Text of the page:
With its abundant sunshine and ice cream factories, Dubai is the undisputed champion of ice cream-making.
But its other hotbeds—Norway, Finland, and Sweden—have far superior facilities.
What’s more, all these countries are still growing their populations, and these ice cream manufacturing plants are now running out of time.
What about the world’s ice cream makers?
What about countries with the highest growth in population?
The answer is: It depends.
What is your best guess?
How long does a country have to make ice cream?
The short answer: It varies widely.
The International Ice Cream Association (IECA) estimates that countries like Norway, Finland and Sweden can expect to produce a whopping 20 billion tons of ice creams a year in the next five years.
That’s enough ice cream for one to three average-sized ice cream cones, the IECA says.
(Read about how the ice cream industry has changed over the years.)
But countries like Sweden, Norway and Finland have already experienced a population boom, with an estimated 2.4 billion people now living there.
The IECA estimates that the growth in the number of people will continue to accelerate in the coming decades, with the country’s population projected to reach 7.4 million by 2065.
This means that these three countries will have plenty of ice to churn out, and if they’re lucky, the demand for ice cream will be very high.
How long will this production take?
For Norway, it could take between 10 and 20 years to ramp up production, according to the Norwegian Dairy Research Institute (NRRI).
For Sweden, the estimate is a bit higher, with a timeline of three to five years, NRRI notes.
But in Finland, the ice will be produced for a year, and the NRRI predicts that this production will take a decade.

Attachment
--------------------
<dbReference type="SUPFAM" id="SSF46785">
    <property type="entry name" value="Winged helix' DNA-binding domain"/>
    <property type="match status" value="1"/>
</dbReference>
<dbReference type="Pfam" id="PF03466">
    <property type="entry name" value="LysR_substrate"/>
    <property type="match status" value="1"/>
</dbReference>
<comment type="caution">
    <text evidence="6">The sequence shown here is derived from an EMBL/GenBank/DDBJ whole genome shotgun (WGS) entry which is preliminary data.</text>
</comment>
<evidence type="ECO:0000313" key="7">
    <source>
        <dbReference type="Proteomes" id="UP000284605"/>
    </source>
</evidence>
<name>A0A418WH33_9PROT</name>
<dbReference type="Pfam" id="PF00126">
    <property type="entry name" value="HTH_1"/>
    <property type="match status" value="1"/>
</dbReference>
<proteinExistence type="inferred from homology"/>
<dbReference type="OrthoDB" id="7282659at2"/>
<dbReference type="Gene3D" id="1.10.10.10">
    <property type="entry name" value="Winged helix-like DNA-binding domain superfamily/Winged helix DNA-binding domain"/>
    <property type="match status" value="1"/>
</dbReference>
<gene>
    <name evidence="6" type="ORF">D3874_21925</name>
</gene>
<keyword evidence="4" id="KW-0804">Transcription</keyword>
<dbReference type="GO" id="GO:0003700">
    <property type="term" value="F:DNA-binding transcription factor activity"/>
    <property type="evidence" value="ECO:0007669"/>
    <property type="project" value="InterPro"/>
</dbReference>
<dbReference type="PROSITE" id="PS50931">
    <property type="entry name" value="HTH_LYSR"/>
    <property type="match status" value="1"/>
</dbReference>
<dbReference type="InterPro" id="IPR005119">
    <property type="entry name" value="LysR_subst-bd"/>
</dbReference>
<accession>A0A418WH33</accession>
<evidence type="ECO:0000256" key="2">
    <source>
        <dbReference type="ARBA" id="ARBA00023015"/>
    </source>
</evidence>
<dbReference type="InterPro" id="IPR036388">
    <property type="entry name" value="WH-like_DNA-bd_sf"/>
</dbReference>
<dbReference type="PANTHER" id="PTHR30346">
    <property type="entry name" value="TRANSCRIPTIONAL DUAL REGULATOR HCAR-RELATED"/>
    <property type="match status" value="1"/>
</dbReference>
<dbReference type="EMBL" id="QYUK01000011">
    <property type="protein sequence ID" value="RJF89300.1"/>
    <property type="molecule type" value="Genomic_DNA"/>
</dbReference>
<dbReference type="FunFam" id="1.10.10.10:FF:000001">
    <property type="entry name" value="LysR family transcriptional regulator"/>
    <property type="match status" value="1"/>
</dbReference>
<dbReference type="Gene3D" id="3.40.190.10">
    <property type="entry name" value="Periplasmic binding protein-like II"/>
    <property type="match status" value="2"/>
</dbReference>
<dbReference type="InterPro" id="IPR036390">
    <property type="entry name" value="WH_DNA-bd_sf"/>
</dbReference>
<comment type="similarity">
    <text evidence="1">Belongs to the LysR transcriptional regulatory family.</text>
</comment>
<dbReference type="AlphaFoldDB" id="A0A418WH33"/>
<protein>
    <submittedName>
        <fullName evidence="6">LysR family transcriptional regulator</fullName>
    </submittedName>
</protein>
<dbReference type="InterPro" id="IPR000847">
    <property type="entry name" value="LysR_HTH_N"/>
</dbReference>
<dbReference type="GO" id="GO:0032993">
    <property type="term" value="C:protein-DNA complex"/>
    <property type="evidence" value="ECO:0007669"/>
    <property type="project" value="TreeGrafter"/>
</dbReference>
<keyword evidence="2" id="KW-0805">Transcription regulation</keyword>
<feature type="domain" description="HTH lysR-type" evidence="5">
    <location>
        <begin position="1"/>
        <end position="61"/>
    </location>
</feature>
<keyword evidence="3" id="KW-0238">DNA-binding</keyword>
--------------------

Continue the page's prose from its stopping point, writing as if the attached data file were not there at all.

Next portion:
And then the icecream production will be stopped altogether.
That means that the ice is going to be in the hands of people with little knowledge of the process, or with no skills.
How will this affect the global economy?
For the sake of the world economy, it is important to know the difference between a production line and a factory.
Production lines are essentially machines that churn out products and then send them to customers, while factories are a type of assembly line that churns out goods in a specific location.
The factories in these countries, especially Norway and Sweden, are producing ice cream at a very fast pace.
That makes them a great place to invest.
The NRRI also says that the manufacturing infrastructure of these three Nordic countries will make them a perfect choice for the global ice cream market.
If a country is in the market for ice, it should invest in a production plant that can produce ice quickly, while also having a low labor cost.
As for the future of production, the NRRA estimates that these ice factories will have more jobs than ever before in the decades to come.
The global ice-cream industry will also be booming.
According to the International Ice-Cream Association (ICCA), the global production of ice is expected to reach 6.2 billion tons by 2030, up from 5.3 billion tons last year.
The industry is also forecast to grow by another 20 percent this year, according the ICA.
As more people get into the ice-making business, demand will increase.
The demand will also increase in other industries.
In the past, ice-maker companies used to produce ice cream in small quantities in order to sell it to restaurants and other food outlets.
But these days, many ice-makers now produce ice with their own factories and sell it directly to customers.
If they want to maintain a healthy, sustainable business, they need to keep up production.
In fact, there are some other companies that already produce ice at home.
They are called “factory ice cream” companies, and they use this new production technology to produce their own ice cream.
They’re making ice for a few reasons.
First, ice cream is a very important part of the daily diet for many people, especially for those who live in the developing world.
This can mean that a factory that churned out ice for the entire year would be unable to sell ice to customers who live far from the factory, or to ice-covered beaches.
Second, many countries don’t have the infrastructure to make it as easy as it can be to produce this ice.
These countries tend to produce products that are too heavy, or too expensive.
Third, some countries have a lot of labor, and that has an effect on the quality of the products that come out of their factories.
For example, the world is not used to the quality and quantity of ice made in factories in many of these countries.
According the IEA, these ice-producing countries include Finland, Norway, Sweden and the United Kingdom.
But it’s not just a